On July 10, 2006, the HC confirmed the death sentence for the five and acquitted one, Shaniram Mandal, as it found that the mason was not involved in the conspiracy or rape or murder of Shazneen.
The five later filed appeals with the SC, challenging the HC verdict.
And the apex court came up with its verdict yesterday, around seven years after the filing of the appeals.
The grounds, on which the SC acquitted four of the five yesterday, could not be known as its full text was yet to be released.
The top court also cancelled the proceedings of another case filed in 1998 under section 302 of the Penal Code in connection with Shazneen's murder.
Khandker Mahbub Hossain, the principal defence lawyer, said, “We are very happy that the Appellate Division, with firm determination, has done justice in this sensational and much-talked-about case.”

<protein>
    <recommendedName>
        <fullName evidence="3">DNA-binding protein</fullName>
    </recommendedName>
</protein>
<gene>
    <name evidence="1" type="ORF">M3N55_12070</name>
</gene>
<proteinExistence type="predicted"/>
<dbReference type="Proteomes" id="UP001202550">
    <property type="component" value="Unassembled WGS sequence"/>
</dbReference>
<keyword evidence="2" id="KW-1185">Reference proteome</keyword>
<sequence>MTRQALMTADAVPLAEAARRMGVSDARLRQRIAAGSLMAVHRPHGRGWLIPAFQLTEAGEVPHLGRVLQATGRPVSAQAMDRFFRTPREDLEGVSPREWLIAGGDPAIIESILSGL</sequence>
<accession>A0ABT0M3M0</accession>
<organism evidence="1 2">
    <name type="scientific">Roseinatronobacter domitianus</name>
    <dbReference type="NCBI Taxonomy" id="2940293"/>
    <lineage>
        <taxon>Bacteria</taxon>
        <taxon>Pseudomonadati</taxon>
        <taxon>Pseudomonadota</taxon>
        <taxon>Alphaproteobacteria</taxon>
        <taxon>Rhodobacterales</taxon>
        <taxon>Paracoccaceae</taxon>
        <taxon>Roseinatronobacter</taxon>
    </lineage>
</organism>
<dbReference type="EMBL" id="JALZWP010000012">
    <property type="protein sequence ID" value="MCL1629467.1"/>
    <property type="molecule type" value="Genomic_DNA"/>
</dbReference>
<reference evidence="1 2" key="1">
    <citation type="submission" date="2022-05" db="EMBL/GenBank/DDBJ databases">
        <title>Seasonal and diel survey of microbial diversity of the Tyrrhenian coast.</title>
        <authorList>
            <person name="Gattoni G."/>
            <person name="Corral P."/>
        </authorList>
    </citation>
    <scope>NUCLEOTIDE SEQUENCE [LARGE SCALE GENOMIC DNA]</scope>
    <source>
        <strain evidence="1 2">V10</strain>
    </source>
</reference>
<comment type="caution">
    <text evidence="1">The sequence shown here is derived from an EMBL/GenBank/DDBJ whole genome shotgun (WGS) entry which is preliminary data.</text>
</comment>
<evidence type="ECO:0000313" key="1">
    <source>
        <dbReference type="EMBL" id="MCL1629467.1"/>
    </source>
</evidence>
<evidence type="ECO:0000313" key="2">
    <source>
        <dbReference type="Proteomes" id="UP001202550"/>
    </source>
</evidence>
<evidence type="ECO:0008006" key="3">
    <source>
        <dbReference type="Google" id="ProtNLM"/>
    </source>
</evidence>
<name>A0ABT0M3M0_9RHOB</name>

According to the case documents, Shazneen, a class-IX student of Scholastica, was raped and murdered at her Gulshan house on April 23, 1998.
The following day, her father Latifur Rahman filed a murder case with Gulshan Police Station under section 302 of the Penal Code. On September 4 the same year, the CID filed a case under Women and Children Repression [Prevention] Act for rape and murder.
After investigation, police submitted a charge sheet in the first case to the Additional Metropolitan Sessions Judge's Court-1 in Dhaka and another charge sheet in the second case to the Special Tribunal for Prevention of Women and Children Repression.
The courts later framed charges in the cases.
The accused challenged the indictment orders in both the cases before the High Court.
On July 6, 1999, the HC bench of Justice Mohammad Abdul Karim and Justice ABM Khairul Haque (who later became chief justice) ruled that the murder case against the accused pending with the Additional Metropolitan Sessions Judge's Court would be stayed because the Special Tribunal for Prevention of Women and Children Repression had already indicted the accused for murder.
The bench also gave the go-ahead to continue the case at the tribunal for murder and rape.
In its verdict, the HC bench said rape and murder were two distinct and separate offences. It also mentioned that the autopsy report on Shazneen clearly stated she was raped before murder.